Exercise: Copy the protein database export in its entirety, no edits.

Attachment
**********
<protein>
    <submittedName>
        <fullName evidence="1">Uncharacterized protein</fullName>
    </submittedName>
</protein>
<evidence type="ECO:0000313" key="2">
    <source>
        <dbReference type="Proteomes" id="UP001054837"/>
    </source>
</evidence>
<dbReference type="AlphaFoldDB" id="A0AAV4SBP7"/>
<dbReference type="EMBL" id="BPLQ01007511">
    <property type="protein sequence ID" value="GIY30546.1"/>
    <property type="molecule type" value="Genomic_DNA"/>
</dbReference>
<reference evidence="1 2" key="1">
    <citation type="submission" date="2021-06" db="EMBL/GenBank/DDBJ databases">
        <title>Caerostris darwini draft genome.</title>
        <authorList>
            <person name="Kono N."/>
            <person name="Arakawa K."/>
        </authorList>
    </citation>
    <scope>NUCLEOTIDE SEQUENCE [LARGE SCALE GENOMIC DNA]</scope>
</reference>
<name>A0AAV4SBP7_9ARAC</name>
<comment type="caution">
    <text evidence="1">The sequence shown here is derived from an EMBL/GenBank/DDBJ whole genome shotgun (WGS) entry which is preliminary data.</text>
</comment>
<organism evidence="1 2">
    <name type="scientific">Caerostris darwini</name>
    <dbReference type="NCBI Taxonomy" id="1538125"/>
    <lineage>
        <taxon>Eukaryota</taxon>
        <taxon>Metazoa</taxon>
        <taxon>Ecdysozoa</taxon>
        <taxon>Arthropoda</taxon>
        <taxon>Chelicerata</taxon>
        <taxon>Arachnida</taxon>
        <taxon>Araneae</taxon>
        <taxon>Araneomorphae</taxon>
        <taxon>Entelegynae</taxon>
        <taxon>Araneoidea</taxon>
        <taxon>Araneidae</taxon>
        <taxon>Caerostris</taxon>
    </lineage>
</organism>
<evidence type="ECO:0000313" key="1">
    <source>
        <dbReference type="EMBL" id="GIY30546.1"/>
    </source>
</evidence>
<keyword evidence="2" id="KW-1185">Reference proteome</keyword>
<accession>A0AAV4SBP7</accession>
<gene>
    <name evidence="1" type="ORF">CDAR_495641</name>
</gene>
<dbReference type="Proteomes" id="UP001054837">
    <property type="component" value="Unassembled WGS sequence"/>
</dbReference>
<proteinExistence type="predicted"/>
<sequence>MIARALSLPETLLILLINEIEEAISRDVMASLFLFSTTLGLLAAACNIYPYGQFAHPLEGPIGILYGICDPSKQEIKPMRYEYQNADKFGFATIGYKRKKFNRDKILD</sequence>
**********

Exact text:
<protein>
    <submittedName>
        <fullName evidence="1">Uncharacterized protein</fullName>
    </submittedName>
</protein>
<evidence type="ECO:0000313" key="2">
    <source>
        <dbReference type="Proteomes" id="UP001054837"/>
    </source>
</evidence>
<dbReference type="AlphaFoldDB" id="A0AAV4SBP7"/>
<dbReference type="EMBL" id="BPLQ01007511">
    <property type="protein sequence ID" value="GIY30546.1"/>
    <property type="molecule type" value="Genomic_DNA"/>
</dbReference>
<reference evidence="1 2" key="1">
    <citation type="submission" date="2021-06" db="EMBL/GenBank/DDBJ databases">
        <title>Caerostris darwini draft genome.</title>
        <authorList>
            <person name="Kono N."/>
            <person name="Arakawa K."/>
        </authorList>
    </citation>
    <scope>NUCLEOTIDE SEQUENCE [LARGE SCALE GENOMIC DNA]</scope>
</reference>
<name>A0AAV4SBP7_9ARAC</name>
<comment type="caution">
    <text evidence="1">The sequence shown here is derived from an EMBL/GenBank/DDBJ whole genome shotgun (WGS) entry which is preliminary data.</text>
</comment>
<organism evidence="1 2">
    <name type="scientific">Caerostris darwini</name>
    <dbReference type="NCBI Taxonomy" id="1538125"/>
    <lineage>
        <taxon>Eukaryota</taxon>
        <taxon>Metazoa</taxon>
        <taxon>Ecdysozoa</taxon>
        <taxon>Arthropoda</taxon>
        <taxon>Chelicerata</taxon>
        <taxon>Arachnida</taxon>
        <taxon>Araneae</taxon>
        <taxon>Araneomorphae</taxon>
        <taxon>Entelegynae</taxon>
        <taxon>Araneoidea</taxon>
        <taxon>Araneidae</taxon>
        <taxon>Caerostris</taxon>
    </lineage>
</organism>
<evidence type="ECO:0000313" key="1">
    <source>
        <dbReference type="EMBL" id="GIY30546.1"/>
    </source>
</evidence>
<keyword evidence="2" id="KW-1185">Reference proteome</keyword>
<accession>A0AAV4SBP7</accession>
<gene>
    <name evidence="1" type="ORF">CDAR_495641</name>
</gene>
<dbReference type="Proteomes" id="UP001054837">
    <property type="component" value="Unassembled WGS sequence"/>
</dbReference>
<proteinExistence type="predicted"/>
<sequence>MIARALSLPETLLILLINEIEEAISRDVMASLFLFSTTLGLLAAACNIYPYGQFAHPLEGPIGILYGICDPSKQEIKPMRYEYQNADKFGFATIGYKRKKFNRDKILD</sequence>